Tennessee Williams uses the bathroom and the gallery to develop the theme of lack of communication. For example, in Act 1, Brick uses the bathroom as a hiding place to avoid communicating with Big Mama. In Act 2, Brick tries to escape to the gallery to avoid talking with Big Daddy. In addition, during Act 2, people such as Big Mama come in from the gallery to interrupt the communication between Brick and Big Daddy. The author also uses the bathroom to introduce the theme of delusion and artifice. The play starts with Brick taking a shower in the bathroom. He comes out drying himself and looking clean. As the rest of the play shows, Brick is obsessed with keeping himself morally clean, especially with regard to his friendship with Skipper. The author uses the bathroom and shower to foreshadow Brick's focus on moral cleanliness. Near the end of the play, Maggie uses the gallery to break through Brick's delusion. She throws Brick's crutch over the gallery's railing in an attempt to make Brick face life without the crutch of alcohol.
In Cat on a Hot Tin Roof, in what ways does Big Mama invade the privacy of other characters?
In Act 1, Tennessee Williams has Big Mama invade the privacy of Maggie and Brick by coming into their room and making accusations to Maggie about her not satisfying Brick in bed. During this scene, Big Mama startles Maggie by entering her bedroom through the gallery. Maggie says, "People have got to have some moments of privacy." Big Mama does not think people have any right to privacy in her house. In Act 2, Big Mama invades the privacy of Brick and Big Daddy by coming through the bedroom to answer the phone. Through these actions, Williams shows that Big Mama lacks healthy boundaries. She believes the private affairs of her children are her affairs as well. The author might have Big Mama act in this way to show her insecurity. Big Mama must know that her husband despises her, even though she tries to deny it. Also, Big Daddy claims that Big Mama really wants him to die to get control of the estate. If this is true, perhaps Big Mama invades the privacy of her family to keep as much control as possible of the estate. She might be concerned that her children, with Big Daddy's assistance, are plotting to limit her control of the estate.
In Cat on a Hot Tin Roof, Act 2, in what ways does Tennessee Williams use humor?
Tennessee Williams uses humor mostly through Big Daddy's harsh jokes about Big Mama. The author does this to show how Big Daddy copes with the frustration and mendacity he deals with concerning his wife. For years, Big Daddy has pretended to care for Big Mama when he really despises her. Big Daddy makes fun of his wife to help him deal with his dislike of her and to hurt her. In a way, Big Daddy is getting his revenge on Big Mama for being so obnoxious. Williams, therefore, uses humor to convey the theme of cruelty. Also, the author uses humor with Big Mama's crude jokes, which show her oppressive personality.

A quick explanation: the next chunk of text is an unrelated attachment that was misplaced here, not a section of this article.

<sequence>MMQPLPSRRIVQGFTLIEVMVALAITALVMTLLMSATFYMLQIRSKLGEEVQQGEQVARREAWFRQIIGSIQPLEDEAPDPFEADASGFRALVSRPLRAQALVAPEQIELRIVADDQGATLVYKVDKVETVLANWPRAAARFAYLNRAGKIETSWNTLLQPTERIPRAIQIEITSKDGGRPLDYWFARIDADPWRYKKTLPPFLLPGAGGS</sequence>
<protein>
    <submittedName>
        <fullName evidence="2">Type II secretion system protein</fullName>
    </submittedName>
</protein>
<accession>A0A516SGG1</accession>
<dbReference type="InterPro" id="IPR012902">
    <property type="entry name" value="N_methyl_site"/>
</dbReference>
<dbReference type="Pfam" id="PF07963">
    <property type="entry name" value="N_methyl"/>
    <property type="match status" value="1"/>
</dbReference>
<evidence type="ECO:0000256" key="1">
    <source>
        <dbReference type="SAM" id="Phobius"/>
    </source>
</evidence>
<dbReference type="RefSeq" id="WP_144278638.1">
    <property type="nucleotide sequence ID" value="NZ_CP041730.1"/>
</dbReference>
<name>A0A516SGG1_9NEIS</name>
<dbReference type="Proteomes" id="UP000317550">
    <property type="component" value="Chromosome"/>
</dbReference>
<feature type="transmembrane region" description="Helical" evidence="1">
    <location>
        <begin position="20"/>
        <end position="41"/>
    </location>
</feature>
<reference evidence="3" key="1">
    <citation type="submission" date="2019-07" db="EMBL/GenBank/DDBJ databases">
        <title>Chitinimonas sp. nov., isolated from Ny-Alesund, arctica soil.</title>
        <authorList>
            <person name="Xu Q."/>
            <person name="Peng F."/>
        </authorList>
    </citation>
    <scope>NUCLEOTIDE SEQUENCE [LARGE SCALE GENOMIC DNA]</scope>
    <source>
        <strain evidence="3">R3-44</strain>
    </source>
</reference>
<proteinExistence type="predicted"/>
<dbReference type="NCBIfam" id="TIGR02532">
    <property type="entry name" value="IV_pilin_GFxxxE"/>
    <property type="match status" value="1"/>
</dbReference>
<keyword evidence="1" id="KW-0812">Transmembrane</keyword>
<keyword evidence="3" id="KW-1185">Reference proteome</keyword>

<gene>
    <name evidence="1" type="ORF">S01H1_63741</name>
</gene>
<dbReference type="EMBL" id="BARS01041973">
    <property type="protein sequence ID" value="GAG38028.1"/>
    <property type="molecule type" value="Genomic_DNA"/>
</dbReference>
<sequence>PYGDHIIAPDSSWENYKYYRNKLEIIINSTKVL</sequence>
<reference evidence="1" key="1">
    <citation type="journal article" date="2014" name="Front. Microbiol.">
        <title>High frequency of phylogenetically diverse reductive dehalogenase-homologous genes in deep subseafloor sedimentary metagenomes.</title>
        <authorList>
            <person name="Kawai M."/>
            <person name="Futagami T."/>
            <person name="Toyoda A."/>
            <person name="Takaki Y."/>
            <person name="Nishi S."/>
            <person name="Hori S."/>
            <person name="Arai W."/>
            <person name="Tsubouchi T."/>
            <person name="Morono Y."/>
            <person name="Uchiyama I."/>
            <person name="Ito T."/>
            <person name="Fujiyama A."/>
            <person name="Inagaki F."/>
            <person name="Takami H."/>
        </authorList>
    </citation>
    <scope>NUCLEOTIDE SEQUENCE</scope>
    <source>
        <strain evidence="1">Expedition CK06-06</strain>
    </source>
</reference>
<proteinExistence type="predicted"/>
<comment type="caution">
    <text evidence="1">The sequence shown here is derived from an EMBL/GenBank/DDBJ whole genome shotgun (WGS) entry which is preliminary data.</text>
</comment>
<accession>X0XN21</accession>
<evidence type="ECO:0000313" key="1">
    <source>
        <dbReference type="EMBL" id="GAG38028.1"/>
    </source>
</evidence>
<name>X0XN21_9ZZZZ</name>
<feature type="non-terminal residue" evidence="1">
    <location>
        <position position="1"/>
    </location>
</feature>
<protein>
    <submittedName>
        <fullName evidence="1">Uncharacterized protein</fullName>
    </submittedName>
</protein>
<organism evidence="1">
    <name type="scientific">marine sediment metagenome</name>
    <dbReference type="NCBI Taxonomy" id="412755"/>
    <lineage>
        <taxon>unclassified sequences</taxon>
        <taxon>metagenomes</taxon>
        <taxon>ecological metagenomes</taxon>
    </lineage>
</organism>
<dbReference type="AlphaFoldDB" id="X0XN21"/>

In Cat on a Hot Tin Roof, Act 2, for what purpose does Tennessee Williams have Gooper and Mae's children sing a song to Big Daddy?
Tennessee Williams uses the children's song to Big Daddy to emphasize how Gooper and Mae are orchestrating a plan to influence and deceive Big Daddy. The children sing a cloyingly sweet song about how much they love Big Daddy. Mae guides this performance like a choir director, directing a chorus. The whole song has been obviously planned and rehearsed to persuade Big Daddy that Gooper and Mae and their children love him. However, the entire song is a lie. In reality, Gooper and Mae hate and resent Big Daddy. In fact, if the children replaced the word love with the word hate, then the song would be very truthful. Of course, the reason for this deception is to convince Big Daddy to give his estate to Gooper and Mae.
In Cat on a Hot Tin Roof, Act 2, why might Big Daddy have created a scenario about how Brick broke his ankle?
Big Daddy creates a scenario about how Brick broke his ankle, which involved Brick chasing after women on the track and then tripping. Big Daddy probably does this for two reasons. First, Big Daddy wants to reassure himself that Brick is not having marriage problems with Maggie. If Brick denies this story and says he has no need to chase other women because he has Maggie, then Big Daddy would know that Brick does not have marriage problems. Also, Big Daddy wants to find out if Brick was drunk when he broke his ankle. Brick admits he got drunk and broke his ankle jumping hurdles. Although this confession provides Big Daddy with some of the information he wanted, it does not ease his mind about Brick's marriage.
In Cat on a Hot Tin Roof, Act 2, how does Tennessee Williams develop the symbol of the cat?
Tennessee Williams expands the symbol of the cat to include Mae as well as Maggie. Brick says that both Maggie and Mae "look nervous as cats." Big Daddy agrees with his son. Both Maggie and Mae are nervous about getting Big Daddy's estate and are fighting each other to get a bigger piece of it. Brick says that these women have this similarity because they both come from families that fell on hard times. Because of this, both women are determined to get the wealth and prestige they lacked growing up.